To make up for this gap, Silicon Valley Bank began an effort to raise $2 billion via sales of common equity and preferred convertible stock from potential buyers such as General Atlantic and others in the middle of last week. 

Unfortunately, this share sale created a panic among depositors and investors and many companies attempted to pull their deposits out over the course of the week, creating a classic "bank run.”

Scrambling to find capital to fill the $1.8 billion gap and maintain liquidity so that depositors could move their cash out, the FDIC took over and placed SVB under its receivership, officially forcing SVB to shut down. The FDIC mentioned that it would attempt to liquidate SVB assets and recoup funds uninsured depositors through future dividend payments. 

The Silicon Valley Bank collapse represents the largest bank failure since the 2008 economic collapse, where 25 banks failed after the stock crash, including Washington Mutual, which had $300 billion in assets.

Will SVB re-open? 

On Sunday night, in a joint statement by the Federal Reserve, the Treasury, and the FDIC, it was announced that all depositors would have access to all of their funds, significantly reducing panic and potential contagion risk. As of Monday morning, it appears that Silicon Valley Bank is back up and running for most users. Early reports indicate that payroll, ACH, and wire payments from Friday and Monday are being processed as usual.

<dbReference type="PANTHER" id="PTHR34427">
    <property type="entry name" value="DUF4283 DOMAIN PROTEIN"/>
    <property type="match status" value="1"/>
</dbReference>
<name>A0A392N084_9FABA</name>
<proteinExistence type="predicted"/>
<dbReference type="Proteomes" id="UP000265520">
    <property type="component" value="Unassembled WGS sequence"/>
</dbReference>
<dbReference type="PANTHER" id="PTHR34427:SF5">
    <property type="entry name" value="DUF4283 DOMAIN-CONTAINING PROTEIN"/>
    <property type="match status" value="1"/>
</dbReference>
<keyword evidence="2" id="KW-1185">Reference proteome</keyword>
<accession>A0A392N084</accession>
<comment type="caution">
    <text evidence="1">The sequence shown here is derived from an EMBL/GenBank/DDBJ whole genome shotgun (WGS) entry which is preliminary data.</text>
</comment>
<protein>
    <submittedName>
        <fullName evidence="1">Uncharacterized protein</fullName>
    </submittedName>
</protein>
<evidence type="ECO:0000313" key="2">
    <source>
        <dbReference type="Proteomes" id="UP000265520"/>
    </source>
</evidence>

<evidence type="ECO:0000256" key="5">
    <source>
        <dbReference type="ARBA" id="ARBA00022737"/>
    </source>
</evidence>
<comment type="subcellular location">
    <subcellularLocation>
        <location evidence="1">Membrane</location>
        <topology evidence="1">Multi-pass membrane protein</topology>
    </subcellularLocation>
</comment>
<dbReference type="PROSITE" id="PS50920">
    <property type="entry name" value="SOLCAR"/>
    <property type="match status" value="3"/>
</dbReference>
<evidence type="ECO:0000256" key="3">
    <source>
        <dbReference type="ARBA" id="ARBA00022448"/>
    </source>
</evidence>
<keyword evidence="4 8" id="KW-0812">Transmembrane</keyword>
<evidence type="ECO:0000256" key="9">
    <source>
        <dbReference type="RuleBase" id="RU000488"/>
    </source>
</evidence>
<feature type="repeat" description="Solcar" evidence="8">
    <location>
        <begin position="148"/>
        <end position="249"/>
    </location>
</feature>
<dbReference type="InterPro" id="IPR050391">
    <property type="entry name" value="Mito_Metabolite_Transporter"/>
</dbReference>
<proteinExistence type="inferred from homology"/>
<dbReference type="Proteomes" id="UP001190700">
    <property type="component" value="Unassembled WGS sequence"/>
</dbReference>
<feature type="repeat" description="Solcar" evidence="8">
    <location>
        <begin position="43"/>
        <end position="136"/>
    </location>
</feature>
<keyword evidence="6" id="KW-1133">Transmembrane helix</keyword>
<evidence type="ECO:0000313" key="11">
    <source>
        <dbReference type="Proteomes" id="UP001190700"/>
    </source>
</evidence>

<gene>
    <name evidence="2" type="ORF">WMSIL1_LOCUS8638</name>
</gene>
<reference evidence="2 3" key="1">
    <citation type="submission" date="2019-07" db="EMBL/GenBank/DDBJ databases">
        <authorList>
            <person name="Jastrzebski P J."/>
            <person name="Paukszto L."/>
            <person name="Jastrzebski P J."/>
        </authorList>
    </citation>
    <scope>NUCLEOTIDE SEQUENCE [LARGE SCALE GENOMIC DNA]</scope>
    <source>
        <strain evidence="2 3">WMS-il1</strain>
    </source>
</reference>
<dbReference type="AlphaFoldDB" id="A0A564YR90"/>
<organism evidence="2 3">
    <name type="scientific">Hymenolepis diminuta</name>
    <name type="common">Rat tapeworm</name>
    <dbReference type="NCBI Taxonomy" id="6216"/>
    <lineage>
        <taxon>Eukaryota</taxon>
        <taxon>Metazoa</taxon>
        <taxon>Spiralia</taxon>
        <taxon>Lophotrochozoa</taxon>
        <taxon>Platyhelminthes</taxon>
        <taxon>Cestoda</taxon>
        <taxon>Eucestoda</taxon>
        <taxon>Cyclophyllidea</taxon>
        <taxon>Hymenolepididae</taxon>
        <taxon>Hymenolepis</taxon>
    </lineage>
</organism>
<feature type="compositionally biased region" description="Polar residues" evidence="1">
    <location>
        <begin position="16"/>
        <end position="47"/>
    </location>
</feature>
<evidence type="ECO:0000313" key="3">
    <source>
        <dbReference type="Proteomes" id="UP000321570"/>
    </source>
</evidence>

What happens to shareholders of SVB?

For insured depositors (those up to $250k in holdings), SVB is fully operational. Uninsured depositors have been told they will receive future dividend payments to make them whole, and as of today, March 13th, the FDIC and President Biden reaffirmed that depositors would be protected and have access to their money. 

As for the shareholders and debt holders of SVB, only time will tell. Asset sales will occur in the coming days and weeks (including securities, start up loans, loans backed by wineries, etc), managed by the receiver. Earlier today, it was announced that HSBC acquired SVB UK. Depending on the ultimate pricing of these asset sales, there may be recovery value for SVB debt or equity investors.

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Former VP of Finance & Capital Markets, Ramp
Alex Song was the founding member of the Ramp Finance team. He helped build out critical infrastructure within the accounting, capital markets, FP&A, and treasury functions, among others. Prior to joining Ramp in 2020, he spent more than a decade as a credit and financials investor in the hedge fund industry, working at firms including Sculptor Capital Management, Crayhill Capital Management, Bain Capital, and Morgan Stanley. Alex holds two Bachelor's degrees from Stanford, in Biomechanical Engineering and in Economics. He also holds a Master of Business Administration from Harvard Business School. Alex is a CFA charterholder.